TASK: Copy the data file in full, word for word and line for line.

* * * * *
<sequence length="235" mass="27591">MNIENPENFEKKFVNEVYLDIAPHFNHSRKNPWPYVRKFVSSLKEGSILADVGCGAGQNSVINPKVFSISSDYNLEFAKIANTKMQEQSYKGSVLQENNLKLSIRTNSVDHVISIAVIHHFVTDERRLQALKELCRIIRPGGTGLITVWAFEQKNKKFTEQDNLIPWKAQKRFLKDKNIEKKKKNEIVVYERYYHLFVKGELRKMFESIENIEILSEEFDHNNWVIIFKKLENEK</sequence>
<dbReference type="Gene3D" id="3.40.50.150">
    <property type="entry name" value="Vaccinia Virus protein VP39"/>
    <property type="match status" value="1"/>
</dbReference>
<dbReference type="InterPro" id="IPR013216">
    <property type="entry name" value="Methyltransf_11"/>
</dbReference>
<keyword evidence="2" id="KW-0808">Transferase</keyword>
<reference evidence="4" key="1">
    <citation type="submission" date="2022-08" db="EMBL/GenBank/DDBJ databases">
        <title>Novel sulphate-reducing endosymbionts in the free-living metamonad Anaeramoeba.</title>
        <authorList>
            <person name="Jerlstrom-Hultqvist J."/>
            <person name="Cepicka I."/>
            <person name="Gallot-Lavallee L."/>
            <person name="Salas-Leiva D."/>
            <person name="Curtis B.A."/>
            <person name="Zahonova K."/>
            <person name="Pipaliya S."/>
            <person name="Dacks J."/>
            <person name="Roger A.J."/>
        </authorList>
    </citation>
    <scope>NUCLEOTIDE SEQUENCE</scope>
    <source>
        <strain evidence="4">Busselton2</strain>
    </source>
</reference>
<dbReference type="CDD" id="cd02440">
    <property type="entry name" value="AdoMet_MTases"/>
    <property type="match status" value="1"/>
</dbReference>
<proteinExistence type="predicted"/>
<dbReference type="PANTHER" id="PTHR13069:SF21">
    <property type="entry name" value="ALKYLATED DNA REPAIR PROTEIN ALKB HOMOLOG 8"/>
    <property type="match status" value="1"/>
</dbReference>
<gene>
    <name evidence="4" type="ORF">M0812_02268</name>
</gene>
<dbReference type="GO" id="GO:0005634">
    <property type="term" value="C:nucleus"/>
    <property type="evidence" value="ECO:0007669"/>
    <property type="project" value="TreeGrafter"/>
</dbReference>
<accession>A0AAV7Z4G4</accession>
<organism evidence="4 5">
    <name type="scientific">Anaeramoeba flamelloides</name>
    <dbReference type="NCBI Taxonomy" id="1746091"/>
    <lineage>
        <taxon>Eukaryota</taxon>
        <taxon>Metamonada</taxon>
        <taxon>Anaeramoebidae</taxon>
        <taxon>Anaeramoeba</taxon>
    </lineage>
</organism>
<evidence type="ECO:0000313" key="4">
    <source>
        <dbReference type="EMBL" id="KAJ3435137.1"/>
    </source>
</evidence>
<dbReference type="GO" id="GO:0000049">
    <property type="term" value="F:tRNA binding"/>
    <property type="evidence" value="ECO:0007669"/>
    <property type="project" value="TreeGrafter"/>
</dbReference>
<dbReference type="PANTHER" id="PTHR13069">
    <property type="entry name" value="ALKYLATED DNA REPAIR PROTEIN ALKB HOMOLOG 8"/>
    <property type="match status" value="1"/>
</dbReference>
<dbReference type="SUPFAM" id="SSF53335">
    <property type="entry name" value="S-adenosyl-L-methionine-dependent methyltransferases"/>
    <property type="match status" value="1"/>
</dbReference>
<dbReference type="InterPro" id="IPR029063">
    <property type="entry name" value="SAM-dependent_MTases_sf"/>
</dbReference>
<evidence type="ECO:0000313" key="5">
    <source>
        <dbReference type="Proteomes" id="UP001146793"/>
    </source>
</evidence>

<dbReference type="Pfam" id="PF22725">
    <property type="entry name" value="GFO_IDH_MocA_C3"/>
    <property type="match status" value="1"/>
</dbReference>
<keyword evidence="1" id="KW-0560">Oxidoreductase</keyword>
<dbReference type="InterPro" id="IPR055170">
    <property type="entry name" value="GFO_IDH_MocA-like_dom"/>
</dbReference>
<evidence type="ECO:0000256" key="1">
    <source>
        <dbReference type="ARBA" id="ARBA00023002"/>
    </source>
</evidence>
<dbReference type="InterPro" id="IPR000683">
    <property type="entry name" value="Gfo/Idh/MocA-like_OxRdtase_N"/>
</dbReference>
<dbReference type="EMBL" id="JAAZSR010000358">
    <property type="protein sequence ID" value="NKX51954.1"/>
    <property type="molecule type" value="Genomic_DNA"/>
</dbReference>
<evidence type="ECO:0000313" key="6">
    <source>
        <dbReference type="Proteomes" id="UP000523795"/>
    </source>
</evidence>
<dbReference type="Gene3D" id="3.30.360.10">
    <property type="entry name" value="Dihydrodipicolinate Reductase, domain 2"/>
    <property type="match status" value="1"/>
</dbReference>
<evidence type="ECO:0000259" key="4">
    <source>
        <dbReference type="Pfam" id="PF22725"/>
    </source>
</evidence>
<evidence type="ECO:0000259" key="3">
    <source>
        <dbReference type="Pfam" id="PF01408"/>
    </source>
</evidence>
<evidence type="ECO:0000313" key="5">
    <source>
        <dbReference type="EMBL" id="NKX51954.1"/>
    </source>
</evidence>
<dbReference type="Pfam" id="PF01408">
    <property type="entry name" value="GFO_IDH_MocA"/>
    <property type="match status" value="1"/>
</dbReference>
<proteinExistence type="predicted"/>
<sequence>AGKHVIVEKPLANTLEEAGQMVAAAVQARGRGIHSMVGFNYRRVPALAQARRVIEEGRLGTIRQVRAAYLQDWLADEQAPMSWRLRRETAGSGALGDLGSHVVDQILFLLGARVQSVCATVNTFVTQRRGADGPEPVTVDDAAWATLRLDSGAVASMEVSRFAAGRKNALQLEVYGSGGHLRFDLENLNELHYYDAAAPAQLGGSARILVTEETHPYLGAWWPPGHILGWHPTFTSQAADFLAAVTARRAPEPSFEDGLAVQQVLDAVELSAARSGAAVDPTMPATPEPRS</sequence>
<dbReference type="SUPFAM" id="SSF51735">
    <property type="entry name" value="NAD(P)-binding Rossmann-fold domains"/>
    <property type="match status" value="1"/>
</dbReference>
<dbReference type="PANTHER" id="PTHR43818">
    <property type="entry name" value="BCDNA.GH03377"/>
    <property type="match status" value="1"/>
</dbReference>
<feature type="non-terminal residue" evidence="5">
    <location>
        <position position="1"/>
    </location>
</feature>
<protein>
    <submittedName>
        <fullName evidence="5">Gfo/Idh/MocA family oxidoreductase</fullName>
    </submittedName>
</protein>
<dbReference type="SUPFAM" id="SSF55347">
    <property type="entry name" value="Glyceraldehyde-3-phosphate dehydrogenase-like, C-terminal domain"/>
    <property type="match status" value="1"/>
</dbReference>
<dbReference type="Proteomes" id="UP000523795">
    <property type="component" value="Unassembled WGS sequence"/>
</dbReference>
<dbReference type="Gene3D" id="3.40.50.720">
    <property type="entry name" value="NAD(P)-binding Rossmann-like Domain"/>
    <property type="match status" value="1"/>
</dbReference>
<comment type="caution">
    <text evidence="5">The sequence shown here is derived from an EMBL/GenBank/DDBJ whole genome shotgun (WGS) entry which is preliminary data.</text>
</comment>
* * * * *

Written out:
<sequence length="235" mass="27591">MNIENPENFEKKFVNEVYLDIAPHFNHSRKNPWPYVRKFVSSLKEGSILADVGCGAGQNSVINPKVFSISSDYNLEFAKIANTKMQEQSYKGSVLQENNLKLSIRTNSVDHVISIAVIHHFVTDERRLQALKELCRIIRPGGTGLITVWAFEQKNKKFTEQDNLIPWKAQKRFLKDKNIEKKKKNEIVVYERYYHLFVKGELRKMFESIENIEILSEEFDHNNWVIIFKKLENEK</sequence>
<dbReference type="Gene3D" id="3.40.50.150">
    <property type="entry name" value="Vaccinia Virus protein VP39"/>
    <property type="match status" value="1"/>
</dbReference>
<dbReference type="InterPro" id="IPR013216">
    <property type="entry name" value="Methyltransf_11"/>
</dbReference>
<keyword evidence="2" id="KW-0808">Transferase</keyword>
<reference evidence="4" key="1">
    <citation type="submission" date="2022-08" db="EMBL/GenBank/DDBJ databases">
        <title>Novel sulphate-reducing endosymbionts in the free-living metamonad Anaeramoeba.</title>
        <authorList>
            <person name="Jerlstrom-Hultqvist J."/>
            <person name="Cepicka I."/>
            <person name="Gallot-Lavallee L."/>
            <person name="Salas-Leiva D."/>
            <person name="Curtis B.A."/>
            <person name="Zahonova K."/>
            <person name="Pipaliya S."/>
            <person name="Dacks J."/>
            <person name="Roger A.J."/>
        </authorList>
    </citation>
    <scope>NUCLEOTIDE SEQUENCE</scope>
    <source>
        <strain evidence="4">Busselton2</strain>
    </source>
</reference>
<dbReference type="CDD" id="cd02440">
    <property type="entry name" value="AdoMet_MTases"/>
    <property type="match status" value="1"/>
</dbReference>
<proteinExistence type="predicted"/>
<dbReference type="PANTHER" id="PTHR13069:SF21">
    <property type="entry name" value="ALKYLATED DNA REPAIR PROTEIN ALKB HOMOLOG 8"/>
    <property type="match status" value="1"/>
</dbReference>
<gene>
    <name evidence="4" type="ORF">M0812_02268</name>
</gene>
<dbReference type="GO" id="GO:0005634">
    <property type="term" value="C:nucleus"/>
    <property type="evidence" value="ECO:0007669"/>
    <property type="project" value="TreeGrafter"/>
</dbReference>
<accession>A0AAV7Z4G4</accession>
<organism evidence="4 5">
    <name type="scientific">Anaeramoeba flamelloides</name>
    <dbReference type="NCBI Taxonomy" id="1746091"/>
    <lineage>
        <taxon>Eukaryota</taxon>
        <taxon>Metamonada</taxon>
        <taxon>Anaeramoebidae</taxon>
        <taxon>Anaeramoeba</taxon>
    </lineage>
</organism>
<evidence type="ECO:0000313" key="4">
    <source>
        <dbReference type="EMBL" id="KAJ3435137.1"/>
    </source>
</evidence>
<dbReference type="GO" id="GO:0000049">
    <property type="term" value="F:tRNA binding"/>
    <property type="evidence" value="ECO:0007669"/>
    <property type="project" value="TreeGrafter"/>
</dbReference>
<dbReference type="PANTHER" id="PTHR13069">
    <property type="entry name" value="ALKYLATED DNA REPAIR PROTEIN ALKB HOMOLOG 8"/>
    <property type="match status" value="1"/>
</dbReference>
<dbReference type="SUPFAM" id="SSF53335">
    <property type="entry name" value="S-adenosyl-L-methionine-dependent methyltransferases"/>
    <property type="match status" value="1"/>
</dbReference>
<dbReference type="InterPro" id="IPR029063">
    <property type="entry name" value="SAM-dependent_MTases_sf"/>
</dbReference>
<evidence type="ECO:0000313" key="5">
    <source>
        <dbReference type="Proteomes" id="UP001146793"/>
    </source>
</evidence>

<dbReference type="Pfam" id="PF22725">
    <property type="entry name" value="GFO_IDH_MocA_C3"/>
    <property type="match status" value="1"/>
</dbReference>
<keyword evidence="1" id="KW-0560">Oxidoreductase</keyword>
<dbReference type="InterPro" id="IPR055170">
    <property type="entry name" value="GFO_IDH_MocA-like_dom"/>
</dbReference>
<evidence type="ECO:0000256" key="1">
    <source>
        <dbReference type="ARBA" id="ARBA00023002"/>
    </source>
</evidence>
<dbReference type="InterPro" id="IPR000683">
    <property type="entry name" value="Gfo/Idh/MocA-like_OxRdtase_N"/>
</dbReference>
<dbReference type="EMBL" id="JAAZSR010000358">
    <property type="protein sequence ID" value="NKX51954.1"/>
    <property type="molecule type" value="Genomic_DNA"/>
</dbReference>
<evidence type="ECO:0000313" key="6">
    <source>
        <dbReference type="Proteomes" id="UP000523795"/>
    </source>
</evidence>
<dbReference type="Gene3D" id="3.30.360.10">
    <property type="entry name" value="Dihydrodipicolinate Reductase, domain 2"/>
    <property type="match status" value="1"/>
</dbReference>
<evidence type="ECO:0000259" key="4">
    <source>
        <dbReference type="Pfam" id="PF22725"/>
    </source>
</evidence>
<evidence type="ECO:0000259" key="3">
    <source>
        <dbReference type="Pfam" id="PF01408"/>
    </source>
</evidence>
<evidence type="ECO:0000313" key="5">
    <source>
        <dbReference type="EMBL" id="NKX51954.1"/>
    </source>
</evidence>
<dbReference type="Pfam" id="PF01408">
    <property type="entry name" value="GFO_IDH_MocA"/>
    <property type="match status" value="1"/>
</dbReference>
<proteinExistence type="predicted"/>
<sequence>AGKHVIVEKPLANTLEEAGQMVAAAVQARGRGIHSMVGFNYRRVPALAQARRVIEEGRLGTIRQVRAAYLQDWLADEQAPMSWRLRRETAGSGALGDLGSHVVDQILFLLGARVQSVCATVNTFVTQRRGADGPEPVTVDDAAWATLRLDSGAVASMEVSRFAAGRKNALQLEVYGSGGHLRFDLENLNELHYYDAAAPAQLGGSARILVTEETHPYLGAWWPPGHILGWHPTFTSQAADFLAAVTARRAPEPSFEDGLAVQQVLDAVELSAARSGAAVDPTMPATPEPRS</sequence>
<dbReference type="SUPFAM" id="SSF51735">
    <property type="entry name" value="NAD(P)-binding Rossmann-fold domains"/>
    <property type="match status" value="1"/>
</dbReference>
<dbReference type="PANTHER" id="PTHR43818">
    <property type="entry name" value="BCDNA.GH03377"/>
    <property type="match status" value="1"/>
</dbReference>
<feature type="non-terminal residue" evidence="5">
    <location>
        <position position="1"/>
    </location>
</feature>
<protein>
    <submittedName>
        <fullName evidence="5">Gfo/Idh/MocA family oxidoreductase</fullName>
    </submittedName>
</protein>
<dbReference type="SUPFAM" id="SSF55347">
    <property type="entry name" value="Glyceraldehyde-3-phosphate dehydrogenase-like, C-terminal domain"/>
    <property type="match status" value="1"/>
</dbReference>
<dbReference type="Proteomes" id="UP000523795">
    <property type="component" value="Unassembled WGS sequence"/>
</dbReference>
<dbReference type="Gene3D" id="3.40.50.720">
    <property type="entry name" value="NAD(P)-binding Rossmann-like Domain"/>
    <property type="match status" value="1"/>
</dbReference>
<comment type="caution">
    <text evidence="5">The sequence shown here is derived from an EMBL/GenBank/DDBJ whole genome shotgun (WGS) entry which is preliminary data.</text>
</comment>